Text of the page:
I can't think of any examples where that's happened. In fact, I think Jaire Alexander and Darnell Savage previously talked about not having many conversations with the Packers heading into the draft. While Green Bay brings in more highly touted prospects these days, it still uses those allocations to learn more about overlooked prospects who might be drafted in the middle-to-late rounds.

Scott from Sauk City, WI

In regards extending players before free agency, I get why the team wants to do it. Lock the player up as soon as you can, as affordably as you can. From the player perspective, I get waiting until free agency, and then look for the most money. But on the flip side, the great players are also only one significant injury from getting no contract at all. How much does that factor into it for the players? Are they trying to get injury wording into contracts?

Some prefer the bird in the hand and leave some money on the table in favor of long-term security. Others roll the dice and bet on themselves to have a career year and cash in. Players have to do what's best for them and their families. Leaguewide, there is a growing push for more guaranteed money in contracts. In the wake of Deshaun Watson's deal with Cleveland, I can't see any franchise quarterback not asking for a fully guaranteed contract moving forward.

Ingrid from Superior, WI

Teams are able to extend a fifth-year option on first-round draft picks. For the teams that have multiple first-round draft picks, is it limited to only one of those draft picks?

Any first-round selection still on his rookie deal is eligible for the fifth-year option. So, the Packers can exercise the option on both Savage and Rashan Gary if they so choose.

Michael from Fort Wayne, IN

There seems to be a degree of panic from some Packer faithful about Rodgers having several new players in the receiving room this year. I wonder, though, if having new toys to play with and a new challenge may even invigorate him?

That's what I would expect. We don't know what's going to happen a few weeks from now. The next Davante Adams might be in this year's draft and could become an All-Pro receiver that Rodgers finishes his career throwing to.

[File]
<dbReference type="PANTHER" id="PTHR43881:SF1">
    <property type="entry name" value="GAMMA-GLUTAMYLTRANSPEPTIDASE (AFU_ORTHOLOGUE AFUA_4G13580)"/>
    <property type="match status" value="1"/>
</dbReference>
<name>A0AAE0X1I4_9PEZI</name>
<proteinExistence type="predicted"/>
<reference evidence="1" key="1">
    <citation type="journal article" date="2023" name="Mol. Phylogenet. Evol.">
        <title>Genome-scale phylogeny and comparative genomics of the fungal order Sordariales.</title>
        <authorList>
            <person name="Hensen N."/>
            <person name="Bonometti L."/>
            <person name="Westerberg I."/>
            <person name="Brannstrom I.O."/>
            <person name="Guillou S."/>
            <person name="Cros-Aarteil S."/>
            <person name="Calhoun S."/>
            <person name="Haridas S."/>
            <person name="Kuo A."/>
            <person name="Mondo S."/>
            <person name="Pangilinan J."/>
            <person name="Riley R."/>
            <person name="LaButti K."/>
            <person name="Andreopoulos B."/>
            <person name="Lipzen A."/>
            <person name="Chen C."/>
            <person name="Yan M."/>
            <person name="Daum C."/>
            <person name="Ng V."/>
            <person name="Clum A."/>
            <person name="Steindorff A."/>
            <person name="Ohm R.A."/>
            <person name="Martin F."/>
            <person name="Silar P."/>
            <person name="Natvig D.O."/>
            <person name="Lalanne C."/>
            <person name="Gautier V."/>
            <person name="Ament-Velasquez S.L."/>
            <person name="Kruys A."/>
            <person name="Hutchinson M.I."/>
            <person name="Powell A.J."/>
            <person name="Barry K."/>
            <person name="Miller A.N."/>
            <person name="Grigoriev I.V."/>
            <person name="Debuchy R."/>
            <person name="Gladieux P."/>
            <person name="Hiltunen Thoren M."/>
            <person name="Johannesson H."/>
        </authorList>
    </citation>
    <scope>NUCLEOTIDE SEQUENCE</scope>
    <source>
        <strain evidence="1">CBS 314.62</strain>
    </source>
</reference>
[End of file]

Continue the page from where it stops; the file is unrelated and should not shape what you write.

Erik from Madison, WI

That list of WRs in the 2014 draft with Adams is a real eye opener. Paul Richardson was the one that made me chuckle though. Add in Jarvis Landry and Allen Robinson taken right after Davante as well.

Spoff's comment brought back a lot of memories of that draft class. The receiver picks were all over the map. Fortunately, the Packers got the best of the bunch in 2014.

Tom from Mountain Top, PA

In reading all of the draft prognosticators' opinions on where the Packers' greatest needs are, I can't help but keep coming back to a position that I think is still not settled … tight end. Do you have the confidence that the tight end corps is adequate? Not sure I have confidence in Josiah Deguara after his crossing-route muff against the Niners in the playoffs … and Robert Tonyan is more of a downfield receiver kind of tight end and we have him for one year. Yet, there is no chatter about the TE position.

It goes back to my fish broil/boil answer. Sure, the Packers could draft another tight end, but there appears to be a more pressing need at receiver and offensive line. Green Bay still has Marcedes Lewis, Deguara and Dominique Dafney to help stem the tide until Tonyan is back. Once Tonyan is in the lineup, I don't have the same concerns you have about that room. I think it's a solid group.